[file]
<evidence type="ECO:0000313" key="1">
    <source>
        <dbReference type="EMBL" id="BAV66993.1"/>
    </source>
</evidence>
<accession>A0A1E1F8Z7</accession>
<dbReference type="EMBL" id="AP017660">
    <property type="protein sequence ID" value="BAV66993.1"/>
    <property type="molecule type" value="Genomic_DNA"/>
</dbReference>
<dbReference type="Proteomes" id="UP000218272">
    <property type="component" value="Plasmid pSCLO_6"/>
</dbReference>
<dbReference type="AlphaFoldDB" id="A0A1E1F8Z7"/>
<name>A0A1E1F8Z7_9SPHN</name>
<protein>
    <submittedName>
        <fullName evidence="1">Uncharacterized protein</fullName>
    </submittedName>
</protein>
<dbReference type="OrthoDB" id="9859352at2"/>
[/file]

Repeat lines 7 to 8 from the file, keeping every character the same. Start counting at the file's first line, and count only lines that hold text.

<dbReference type="EMBL" id="AP017660">
    <property type="protein sequence ID" value="BAV66993.1"/>